Homemade soup also featured prominently at Christ the King in Thornaby, with Lenten lunches organised by different parish groups each Friday. Again, the church was open for private prayer and invitations to the services for Holy Week and Easter were offered to all comers.
Meanwhile, parishioners in Yarm seem to have taken very seriously Jesus’ words about the city on the hill that cannot be hidden! Their church stands in a very prominent position above the market place and is illuminated each evening so it shines out, showing a Christian presence to all who pass by. The church is open from after morning Mass until the evening, with new notices outside inviting people to enter and say a prayer. For practical purposes and for the sake of security, there is now the additional reassurance of a CCTV system in place. Like many parishes, Yarm celebrated Holy Week with an open air ecumenical service on Good Friday before people returned to their own places of worship.
The parishioners of Ingleby Barwick took a slightly different approach to marking Lent. Everyone who comes to Mass was offered a loop of purple ribbon to wear in their lapel as a visible sign for the whole of this important season. The hope was that other people – friends, neighbours, colleagues – might ask what the ribbon signified and that this would provide parishioners with an opportunity to explain about Lent as a time of preparation for Easter – and, of course, to invite them to come along and see for themselves!
So does any of this actually “work”?
That’s not an easy question to answer! We do know that Jesus promised that wherever two or three people were gathered in his name, he would be there. In one sense, then, our responsibility is simply to gather those two or three people together and so create the opportunity for the Lord’s presence to be felt.
We might find we don’t get huge numbers of additional people coming to these times of prayer, but that should never stop us trying. After all, the “success” of a project like this cannot be measured by how many people come. It can, though, be measured by how ready we are to invite. That much is certainly our responsibility because it is the only thing over which we have any control.
We can choose to “cross the threshold” ourselves and reach out to others or we could just sit and wait for them to come to us. In our heart of hearts, though, we know which of these Jesus is really asking of us. It’s up to each one of us to play our part in inviting as many people as we can to experience the joy and peace thatcomes from knowing the Lord.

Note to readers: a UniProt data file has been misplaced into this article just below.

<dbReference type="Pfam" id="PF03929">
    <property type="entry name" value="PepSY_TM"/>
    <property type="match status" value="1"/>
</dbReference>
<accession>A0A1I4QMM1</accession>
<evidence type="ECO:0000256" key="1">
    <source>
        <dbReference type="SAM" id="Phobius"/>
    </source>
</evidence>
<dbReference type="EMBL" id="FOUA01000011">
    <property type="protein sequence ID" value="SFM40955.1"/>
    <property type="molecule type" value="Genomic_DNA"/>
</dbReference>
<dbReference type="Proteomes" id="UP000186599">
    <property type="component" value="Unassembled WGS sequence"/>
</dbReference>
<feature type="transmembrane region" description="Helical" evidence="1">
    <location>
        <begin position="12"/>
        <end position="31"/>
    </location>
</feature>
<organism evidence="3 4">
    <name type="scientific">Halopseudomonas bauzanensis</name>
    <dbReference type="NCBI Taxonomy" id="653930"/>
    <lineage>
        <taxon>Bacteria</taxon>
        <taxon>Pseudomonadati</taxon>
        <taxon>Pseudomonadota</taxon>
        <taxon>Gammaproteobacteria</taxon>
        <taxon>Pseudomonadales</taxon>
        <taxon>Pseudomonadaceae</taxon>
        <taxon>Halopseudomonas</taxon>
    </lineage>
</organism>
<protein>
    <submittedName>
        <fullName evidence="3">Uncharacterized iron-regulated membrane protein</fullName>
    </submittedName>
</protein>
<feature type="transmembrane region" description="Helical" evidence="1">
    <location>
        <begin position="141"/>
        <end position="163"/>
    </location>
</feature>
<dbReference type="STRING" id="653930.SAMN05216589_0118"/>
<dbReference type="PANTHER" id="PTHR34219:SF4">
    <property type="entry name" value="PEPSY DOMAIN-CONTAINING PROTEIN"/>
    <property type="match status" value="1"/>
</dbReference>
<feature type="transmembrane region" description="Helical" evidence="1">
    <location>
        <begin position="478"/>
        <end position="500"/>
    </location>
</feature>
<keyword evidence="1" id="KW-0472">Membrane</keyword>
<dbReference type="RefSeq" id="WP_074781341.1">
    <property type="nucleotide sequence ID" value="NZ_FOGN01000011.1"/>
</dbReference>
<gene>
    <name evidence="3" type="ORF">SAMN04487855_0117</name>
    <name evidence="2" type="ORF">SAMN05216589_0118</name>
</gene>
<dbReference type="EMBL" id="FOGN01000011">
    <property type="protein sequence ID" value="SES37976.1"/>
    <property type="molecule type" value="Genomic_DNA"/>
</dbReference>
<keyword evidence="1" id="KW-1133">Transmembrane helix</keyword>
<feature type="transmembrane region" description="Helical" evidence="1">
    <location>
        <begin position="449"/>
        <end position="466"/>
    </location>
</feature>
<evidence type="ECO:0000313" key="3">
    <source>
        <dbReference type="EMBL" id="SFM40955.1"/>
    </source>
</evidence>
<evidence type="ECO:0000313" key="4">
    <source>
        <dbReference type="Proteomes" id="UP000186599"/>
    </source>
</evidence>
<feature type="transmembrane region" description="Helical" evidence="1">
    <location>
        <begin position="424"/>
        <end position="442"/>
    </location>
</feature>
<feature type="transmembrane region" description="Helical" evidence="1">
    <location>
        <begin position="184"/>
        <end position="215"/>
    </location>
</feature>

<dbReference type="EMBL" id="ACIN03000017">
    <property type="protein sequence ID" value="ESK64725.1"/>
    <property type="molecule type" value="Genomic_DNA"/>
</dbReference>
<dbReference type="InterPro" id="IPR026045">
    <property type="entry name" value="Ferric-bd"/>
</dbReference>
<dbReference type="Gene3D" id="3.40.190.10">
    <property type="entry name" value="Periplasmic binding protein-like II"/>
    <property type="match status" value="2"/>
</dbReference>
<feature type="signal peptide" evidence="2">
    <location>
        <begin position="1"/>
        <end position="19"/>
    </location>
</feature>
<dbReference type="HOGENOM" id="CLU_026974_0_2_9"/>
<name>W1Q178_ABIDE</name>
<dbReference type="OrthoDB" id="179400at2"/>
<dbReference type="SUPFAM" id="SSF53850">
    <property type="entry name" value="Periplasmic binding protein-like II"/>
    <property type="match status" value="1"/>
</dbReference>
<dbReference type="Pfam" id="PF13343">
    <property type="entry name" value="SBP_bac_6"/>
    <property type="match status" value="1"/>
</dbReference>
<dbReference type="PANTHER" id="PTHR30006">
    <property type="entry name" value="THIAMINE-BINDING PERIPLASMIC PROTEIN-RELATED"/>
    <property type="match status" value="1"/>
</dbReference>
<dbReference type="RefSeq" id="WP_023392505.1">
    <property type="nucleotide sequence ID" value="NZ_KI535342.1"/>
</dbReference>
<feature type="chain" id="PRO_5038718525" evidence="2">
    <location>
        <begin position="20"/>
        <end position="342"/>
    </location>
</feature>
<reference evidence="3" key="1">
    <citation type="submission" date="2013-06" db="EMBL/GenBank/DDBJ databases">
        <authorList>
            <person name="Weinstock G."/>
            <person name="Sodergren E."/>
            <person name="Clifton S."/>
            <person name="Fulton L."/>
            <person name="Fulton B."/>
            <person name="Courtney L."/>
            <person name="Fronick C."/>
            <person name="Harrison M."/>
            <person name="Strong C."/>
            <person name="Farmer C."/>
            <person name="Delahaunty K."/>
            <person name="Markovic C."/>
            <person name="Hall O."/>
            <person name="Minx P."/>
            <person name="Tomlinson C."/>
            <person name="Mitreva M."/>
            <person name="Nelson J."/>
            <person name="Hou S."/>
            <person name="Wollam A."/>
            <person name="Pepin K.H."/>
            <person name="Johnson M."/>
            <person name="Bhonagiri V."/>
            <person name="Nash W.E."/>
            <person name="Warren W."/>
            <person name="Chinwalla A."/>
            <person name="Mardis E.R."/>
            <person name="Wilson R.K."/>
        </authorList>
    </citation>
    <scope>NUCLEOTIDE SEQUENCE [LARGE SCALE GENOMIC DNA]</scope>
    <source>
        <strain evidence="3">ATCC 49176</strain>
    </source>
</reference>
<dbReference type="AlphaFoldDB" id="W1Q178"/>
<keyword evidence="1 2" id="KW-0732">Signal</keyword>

Later this year, all our parishes will have the opportunity to become more focused upon mission as we celebrate Proclaim ’15. This is a national initiative designed to respond to Pope Francis’ call for us all to grow as “missionary disciples.”
More information on this will be sent out to all parishes in the autumn – but if you are interested in making an earlier start, please do not hesitate to contact Deacon Vince at the Curial Office. His phone number is 01642 850505 or email email@example.com
In The Joy of the Gospel Pope Francis writes;
‘I dream of a “missionary option”, that is, a missionary impulse capable of transforming everything, so that the Church’s customs, ways of doing things, times and schedules, language and structures can be suitably channelled for the evangelization of today’s world…’
Let’s do all we can to make that dream a reality!
What people say about Crossing The Threshold…
Elizabeth, from St Aelred’s, York: “Although we started slowly, it has proved very worthwhile and we are already making plans for future events. I know some people will feel unsure and might think that you need an in-depth knowledge of theology, but I would encourage anyone to join if asked to do so.”
Kathy Warrick, from St Thérèse of Lisieux, Ingleby Barwick, said Crossing The Threshold had brought to mind a saying of St John Vianney – “Private prayer is like straw scattered here and there; if you set it on fire it makes a lot of little flames. But gather these straws into a bundle and light them and you get a mighty fire, rising like a column into the sky; public prayer is like that.”
Christine Allen, from Yarm, said: “After attending the introductory meetings, and talking to people from other parishes, I realised there were lots of small, gradual steps we could take to encourage people to come back to church or just to be aware of our presence and what we believed.”
The parish prayer from Yarm reads: “Come oh Holy Spirit and fill our hearts with the joy of the risen Lord. Help our Church Family in Yarm to be a warm and welcoming community offering the hand of friendship and love to all we meet, both in our Church activities and in our local community. As a result, Lord, may we grow as a family of Faith.”